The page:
Melting chocolate sounds easy enough but there are key points to keep in mind when melting chocolate for candy making.
Maybe you've been thinking about stepping up your cooking game since seeing gourmet chocolates and truffles on social media or in shops. The truth is, once you make your own fresh and delicious chocolates, there is no reason to buy them again. There is no comparison in flavor between homemade and shelf stable store bought chocolates!
Buying chocolates in bulk is the first step in making them - get professional and quality chocolate. It is easy to craft artisan truffles, but it is key to follow key chocolate making points to ensure the best tasting chocolate. Getting the flavor, texture, and sheen of craft chocolate just right requires simple skill.
With some expert guidance, melting chocolates properly at home is possible for the novice, whether you're making bonbons, hazelnut slabs (aka bars), or your own style of cacao paste wafers.
Our expert chocolatiers have compiled this comprehensive manual for melting chocolate at home.
What Does Tempering Chocolate Mean?
Tempering is the process of heating and cooling chocolate to ensure the finished look, flavor and texture are fine while also making it last longer. To temper chocolate, the basic concept is to heat, which melts the chocolate, and then turn the heat down, which lets the chocolate cool to produce stable cocoa butter crystals and then again to heat up slightly for easy use ensuring the proper viscosity.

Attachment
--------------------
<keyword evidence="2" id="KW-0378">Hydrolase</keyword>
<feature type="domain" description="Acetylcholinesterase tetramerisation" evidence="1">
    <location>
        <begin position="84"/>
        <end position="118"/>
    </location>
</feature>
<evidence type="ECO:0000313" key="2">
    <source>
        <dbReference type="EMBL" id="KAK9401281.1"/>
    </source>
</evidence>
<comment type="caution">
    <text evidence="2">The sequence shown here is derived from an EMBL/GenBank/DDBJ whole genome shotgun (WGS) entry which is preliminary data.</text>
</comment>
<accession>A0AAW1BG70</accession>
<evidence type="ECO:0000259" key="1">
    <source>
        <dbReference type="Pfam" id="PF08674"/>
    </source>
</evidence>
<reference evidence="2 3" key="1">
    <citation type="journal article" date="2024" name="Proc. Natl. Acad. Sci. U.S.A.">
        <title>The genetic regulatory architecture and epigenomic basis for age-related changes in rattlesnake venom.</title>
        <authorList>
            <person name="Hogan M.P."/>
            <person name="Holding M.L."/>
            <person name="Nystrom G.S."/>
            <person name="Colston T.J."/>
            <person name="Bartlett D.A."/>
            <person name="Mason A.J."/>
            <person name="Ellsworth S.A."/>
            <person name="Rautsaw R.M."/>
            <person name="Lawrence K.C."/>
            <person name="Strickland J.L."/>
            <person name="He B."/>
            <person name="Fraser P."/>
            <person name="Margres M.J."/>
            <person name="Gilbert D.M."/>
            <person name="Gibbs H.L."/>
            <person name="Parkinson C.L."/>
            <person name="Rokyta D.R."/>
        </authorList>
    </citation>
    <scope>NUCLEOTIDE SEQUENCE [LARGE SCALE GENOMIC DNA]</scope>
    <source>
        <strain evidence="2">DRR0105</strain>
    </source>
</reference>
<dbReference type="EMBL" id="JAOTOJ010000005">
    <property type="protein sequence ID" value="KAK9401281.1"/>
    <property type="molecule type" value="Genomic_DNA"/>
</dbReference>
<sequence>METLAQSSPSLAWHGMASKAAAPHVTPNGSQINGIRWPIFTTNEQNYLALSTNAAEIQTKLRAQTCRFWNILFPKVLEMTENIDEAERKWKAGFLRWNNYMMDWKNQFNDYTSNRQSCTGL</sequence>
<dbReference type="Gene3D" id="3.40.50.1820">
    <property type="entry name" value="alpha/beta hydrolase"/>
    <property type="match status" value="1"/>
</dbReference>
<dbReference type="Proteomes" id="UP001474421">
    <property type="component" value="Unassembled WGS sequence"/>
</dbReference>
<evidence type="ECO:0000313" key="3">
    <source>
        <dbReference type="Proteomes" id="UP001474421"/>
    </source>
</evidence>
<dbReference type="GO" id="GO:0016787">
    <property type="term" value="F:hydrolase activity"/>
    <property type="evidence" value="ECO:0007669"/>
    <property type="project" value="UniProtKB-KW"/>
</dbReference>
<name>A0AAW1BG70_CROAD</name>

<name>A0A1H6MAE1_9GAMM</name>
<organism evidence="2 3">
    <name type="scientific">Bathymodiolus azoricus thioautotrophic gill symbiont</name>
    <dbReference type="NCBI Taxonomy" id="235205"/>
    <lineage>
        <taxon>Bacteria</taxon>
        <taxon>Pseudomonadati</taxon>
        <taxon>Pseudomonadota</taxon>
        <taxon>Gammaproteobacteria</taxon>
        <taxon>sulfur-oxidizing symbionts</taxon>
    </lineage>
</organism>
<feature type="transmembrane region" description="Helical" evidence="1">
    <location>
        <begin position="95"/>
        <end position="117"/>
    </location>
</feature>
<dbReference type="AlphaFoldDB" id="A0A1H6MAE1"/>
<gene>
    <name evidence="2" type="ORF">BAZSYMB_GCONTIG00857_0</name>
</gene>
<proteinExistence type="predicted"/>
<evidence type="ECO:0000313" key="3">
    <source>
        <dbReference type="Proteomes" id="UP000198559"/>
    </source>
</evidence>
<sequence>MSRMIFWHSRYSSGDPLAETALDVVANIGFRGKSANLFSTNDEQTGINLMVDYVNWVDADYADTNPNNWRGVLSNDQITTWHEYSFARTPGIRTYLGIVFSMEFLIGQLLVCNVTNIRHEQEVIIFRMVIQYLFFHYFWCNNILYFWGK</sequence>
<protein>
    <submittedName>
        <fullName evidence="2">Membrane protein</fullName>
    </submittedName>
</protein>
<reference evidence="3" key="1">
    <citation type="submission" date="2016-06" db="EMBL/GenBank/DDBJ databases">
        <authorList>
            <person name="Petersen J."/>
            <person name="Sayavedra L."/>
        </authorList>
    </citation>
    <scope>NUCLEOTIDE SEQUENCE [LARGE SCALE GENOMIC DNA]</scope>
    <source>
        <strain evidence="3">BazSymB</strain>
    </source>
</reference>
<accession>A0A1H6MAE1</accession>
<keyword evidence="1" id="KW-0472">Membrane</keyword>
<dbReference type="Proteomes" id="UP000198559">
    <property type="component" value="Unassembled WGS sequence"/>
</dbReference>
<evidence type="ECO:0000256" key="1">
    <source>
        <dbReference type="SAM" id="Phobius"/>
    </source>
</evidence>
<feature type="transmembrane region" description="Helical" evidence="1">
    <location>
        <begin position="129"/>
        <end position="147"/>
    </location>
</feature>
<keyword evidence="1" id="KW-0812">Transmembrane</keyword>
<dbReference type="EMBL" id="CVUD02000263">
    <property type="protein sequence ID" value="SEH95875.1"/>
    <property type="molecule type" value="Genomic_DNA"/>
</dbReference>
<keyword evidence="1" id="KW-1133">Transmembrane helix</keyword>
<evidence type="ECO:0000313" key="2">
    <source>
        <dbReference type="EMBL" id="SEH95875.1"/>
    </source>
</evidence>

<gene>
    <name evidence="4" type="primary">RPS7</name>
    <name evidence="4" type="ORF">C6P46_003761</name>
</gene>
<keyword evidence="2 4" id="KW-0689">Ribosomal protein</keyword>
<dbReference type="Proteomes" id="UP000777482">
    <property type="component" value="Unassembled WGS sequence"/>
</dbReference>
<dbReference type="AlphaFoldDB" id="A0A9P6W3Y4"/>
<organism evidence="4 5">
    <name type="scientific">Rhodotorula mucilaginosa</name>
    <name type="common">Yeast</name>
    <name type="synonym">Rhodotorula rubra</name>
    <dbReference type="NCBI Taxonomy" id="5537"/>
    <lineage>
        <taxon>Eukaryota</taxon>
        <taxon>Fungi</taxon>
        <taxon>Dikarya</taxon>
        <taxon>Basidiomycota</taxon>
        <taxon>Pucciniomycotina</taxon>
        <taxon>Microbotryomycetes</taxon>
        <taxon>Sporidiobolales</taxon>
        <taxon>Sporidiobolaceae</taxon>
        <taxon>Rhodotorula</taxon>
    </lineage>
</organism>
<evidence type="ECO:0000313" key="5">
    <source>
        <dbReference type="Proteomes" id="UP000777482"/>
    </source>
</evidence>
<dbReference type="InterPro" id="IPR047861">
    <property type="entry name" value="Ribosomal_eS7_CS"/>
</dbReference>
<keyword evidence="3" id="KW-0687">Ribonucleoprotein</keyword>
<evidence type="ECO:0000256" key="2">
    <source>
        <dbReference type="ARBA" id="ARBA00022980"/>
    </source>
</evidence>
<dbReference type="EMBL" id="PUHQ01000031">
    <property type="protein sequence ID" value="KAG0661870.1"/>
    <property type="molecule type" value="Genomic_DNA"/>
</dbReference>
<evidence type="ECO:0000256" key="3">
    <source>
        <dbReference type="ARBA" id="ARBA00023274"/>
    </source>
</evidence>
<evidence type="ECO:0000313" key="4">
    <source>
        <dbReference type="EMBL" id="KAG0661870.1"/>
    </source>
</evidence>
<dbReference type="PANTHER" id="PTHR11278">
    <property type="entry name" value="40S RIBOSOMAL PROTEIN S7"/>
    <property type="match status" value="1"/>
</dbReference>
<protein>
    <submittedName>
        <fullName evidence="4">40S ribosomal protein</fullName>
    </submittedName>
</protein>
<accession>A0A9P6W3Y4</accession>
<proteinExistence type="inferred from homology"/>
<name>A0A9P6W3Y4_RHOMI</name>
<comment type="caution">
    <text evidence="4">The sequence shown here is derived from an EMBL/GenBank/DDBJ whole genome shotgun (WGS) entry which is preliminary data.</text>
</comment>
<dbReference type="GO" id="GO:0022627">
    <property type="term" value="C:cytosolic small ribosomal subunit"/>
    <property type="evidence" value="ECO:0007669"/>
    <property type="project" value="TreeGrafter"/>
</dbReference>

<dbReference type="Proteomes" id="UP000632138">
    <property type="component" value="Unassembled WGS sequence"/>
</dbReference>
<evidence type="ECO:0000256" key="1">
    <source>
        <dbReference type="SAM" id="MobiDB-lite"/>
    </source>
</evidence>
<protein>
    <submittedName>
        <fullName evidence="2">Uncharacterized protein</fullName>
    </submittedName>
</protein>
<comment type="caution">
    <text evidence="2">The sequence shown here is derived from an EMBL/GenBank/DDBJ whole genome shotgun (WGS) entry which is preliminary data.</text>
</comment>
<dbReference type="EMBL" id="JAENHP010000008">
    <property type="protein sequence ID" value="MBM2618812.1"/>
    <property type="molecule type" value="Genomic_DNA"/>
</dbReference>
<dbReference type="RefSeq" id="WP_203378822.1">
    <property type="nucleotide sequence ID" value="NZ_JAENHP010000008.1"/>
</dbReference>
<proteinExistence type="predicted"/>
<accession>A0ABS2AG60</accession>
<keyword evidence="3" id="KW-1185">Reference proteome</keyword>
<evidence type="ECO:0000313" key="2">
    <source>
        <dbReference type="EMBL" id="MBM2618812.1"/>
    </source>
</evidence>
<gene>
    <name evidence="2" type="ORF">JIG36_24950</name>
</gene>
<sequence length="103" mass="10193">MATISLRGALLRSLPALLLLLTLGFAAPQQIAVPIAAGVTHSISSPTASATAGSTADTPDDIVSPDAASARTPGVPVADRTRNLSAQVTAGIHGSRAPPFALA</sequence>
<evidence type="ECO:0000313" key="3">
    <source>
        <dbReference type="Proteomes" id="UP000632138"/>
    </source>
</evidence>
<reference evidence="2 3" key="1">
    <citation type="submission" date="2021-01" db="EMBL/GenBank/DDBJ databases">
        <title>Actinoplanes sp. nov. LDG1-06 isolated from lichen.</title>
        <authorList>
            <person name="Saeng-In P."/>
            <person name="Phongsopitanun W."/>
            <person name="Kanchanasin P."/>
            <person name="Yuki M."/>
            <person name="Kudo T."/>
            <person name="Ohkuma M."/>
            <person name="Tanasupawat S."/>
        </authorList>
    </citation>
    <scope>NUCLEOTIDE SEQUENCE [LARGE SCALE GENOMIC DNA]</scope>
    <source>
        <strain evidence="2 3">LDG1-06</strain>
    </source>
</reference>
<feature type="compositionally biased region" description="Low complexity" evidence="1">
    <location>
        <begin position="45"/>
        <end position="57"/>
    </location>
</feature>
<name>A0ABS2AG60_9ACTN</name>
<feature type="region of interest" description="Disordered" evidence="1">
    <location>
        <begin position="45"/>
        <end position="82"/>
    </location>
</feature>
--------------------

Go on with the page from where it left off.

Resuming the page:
As chocolateit cools, stable cocoa butter crystals form through stirring (agitation). Tempering is the overall process that makes chocolate candy and chocolate bars smooth and shiny when they are at room temperature with stable cocoa butter crystals.
Does your chocolate need to be tempered?
Tempering is not needed for melting ingredients such as compound coatings that have oil in place of pure cocoa butter. These compound coatings are also known as candy coating chips or chocolate candy coating (during the holidays it is also called almond bark). Real chocolate chips with cocoa butter require tempering.
Melting Chocolate Vs. Tempering Chocolate
Melting chocolate is a stand alone process or can be a step in tempering chocolate. The main difference between melted chocolate and chocolate that has been taken further to be tempered is how stable the cocoa butter crystal structure is. The stability of these cocoa butter crystals affects both how the chocolate looks and how it feels in one’s mouth as mentioned earlier.
Melted chocolate (not tempered) when it sets up is made up of a network of cocoa butter crystals that aren't stable and will get the gray streaks known as bloom, tempered chocolate is made up of a network of cocoa butter crystals that are stable and the chocolate when set up with shine.
Even though cookies, candies, and other treats with a chocolate shell (coating) that has been simply melted and cooled will taste fine, it simply doesn’t look as nice as chocolate that is tempered. Chocolate used in a sauce, glaze, or as an ingredient in the batter for baked goods does not need to be tempered. Just use melted chocolate.
Even though melting chocolate is a part of tempering, there's more to it than that.
There are three steps to tempering chocolate
- Heating it with a low indirect heat to melt the cocoa butter fat crystals (the heat breaks the crystals and their bind)
- Cooling it to a lower temperature (which makes new beta-crystals - realigning the cocoa butter)
- Carefully heating it again but not above 89 F
Depending on what kind of chocolate is being tempered, the exact temperatures change a little bit. When you melt chocolate, the cocoa fat molecules break apart. When tempering is done right, it brings the crystals back together and makes a network of stable crystals. This is what gives tempered chocolate its shiny, even color all the way through, and its snap when it is broken.
Most sweets, like chocolates in molds, chocolate decorations, and anything that gets dipped in chocolate, are made with tempered chocolate.
Step-By-Step Chocolate Melting Guide
Here’s a small chocolate melting guide to help you melt properly.
Getting ready to make chocolate